When they finally released him, it was with a prescription for lovenox, which is a fast-acting, injectable blood thinner used to prevent clots. My husband has had a transient ischemic attack before, which some people refer to as a mini-stroke, due to his blood being too thick, and clotting up around his heart valve, so the doctors were taking exactly zero chances this time around. He injected himself with the lovenox twice a day, as directed, while also taking his regular dose of warfarin, in an effort to get his INR both back in the appropriate range, and stable. This went on for about a week and a half, until his doctor felt it was safe to stop the injections.

     At this point, it's about two weeks after the initial incident, and no one has any idea why it happened in the first place. The only other time he's been that far out of whack was the aforementioned incident with the antibiotic, and even then, the INR machine could still give the doctor a number; it was just really, really high. This time, though, no one had any idea how thin his blood actually was, and, even scarier, how it happened in the first place. He had taken no new medications, his dosage on his current meds hadn't changed, and neither had his diet. (If you don't keep your vitamin K intake at a pretty steady level, it can throw your blood thinners off. This actually works in my husband's favor, because it means he doesn't have to eat spinach, which he hates. So, silver lining.)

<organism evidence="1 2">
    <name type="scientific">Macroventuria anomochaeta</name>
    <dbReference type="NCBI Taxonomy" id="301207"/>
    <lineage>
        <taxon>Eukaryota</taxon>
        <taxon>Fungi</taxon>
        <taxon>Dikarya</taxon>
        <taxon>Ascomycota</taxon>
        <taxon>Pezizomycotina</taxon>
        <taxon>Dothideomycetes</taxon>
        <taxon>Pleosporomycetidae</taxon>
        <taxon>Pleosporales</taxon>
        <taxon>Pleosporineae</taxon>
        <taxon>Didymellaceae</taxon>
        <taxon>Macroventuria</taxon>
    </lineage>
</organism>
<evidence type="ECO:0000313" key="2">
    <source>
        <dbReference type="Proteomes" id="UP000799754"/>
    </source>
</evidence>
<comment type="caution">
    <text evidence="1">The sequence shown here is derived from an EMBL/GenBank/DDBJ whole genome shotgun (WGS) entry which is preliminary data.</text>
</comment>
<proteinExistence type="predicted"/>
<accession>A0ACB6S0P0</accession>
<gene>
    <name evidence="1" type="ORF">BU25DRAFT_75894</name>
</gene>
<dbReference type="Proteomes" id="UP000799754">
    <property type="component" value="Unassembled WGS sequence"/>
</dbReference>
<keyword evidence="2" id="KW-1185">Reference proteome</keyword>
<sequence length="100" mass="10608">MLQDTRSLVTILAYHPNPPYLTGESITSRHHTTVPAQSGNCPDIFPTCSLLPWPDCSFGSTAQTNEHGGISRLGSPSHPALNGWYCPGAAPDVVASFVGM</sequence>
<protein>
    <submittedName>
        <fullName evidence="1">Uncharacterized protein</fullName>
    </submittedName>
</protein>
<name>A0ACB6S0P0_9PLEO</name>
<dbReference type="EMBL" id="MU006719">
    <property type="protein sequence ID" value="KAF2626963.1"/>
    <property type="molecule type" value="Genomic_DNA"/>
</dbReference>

It got to the point that the doctor asked me to go home and get his bottle of warfarin, so they could look at the pills and make sure they really were what they were supposed to be, and a pharmacy tech hadn't accidentally put the wrong dosage in the bottle. Nope, they were right, and the number of pills in the bottle was correct, too, meaning my husband hadn't accidentally taken too many. (He's currently struggling with some cognitive issues, and doesn't always remember to take his meds; I've taken over helping him with this.) At the end of the day, nobody has any idea what the hell happened, which is unsettling, to say the least.

     He'd been doing okay for the past week and half or so, and we both thought this episode was behind us, but then he woke up Friday morning with a mouthful of blood. His doctor had increased his warfarin dose since the over-thickening caused by the vitamin K, and we both knew immediately what was probably going on. Sure enough, when he went to the doctor to get it tested, he's once again off-the-charts thin. I thought they would send him back over to the hospital, but the doctor told him to stop his warfarin until Monday, and then come back for a retest. I suppose since they at least know why it's happening now, they're not going straight for the hospitalization route, but it still makes me uneasy. The whole goddamn thing makes me uneasy.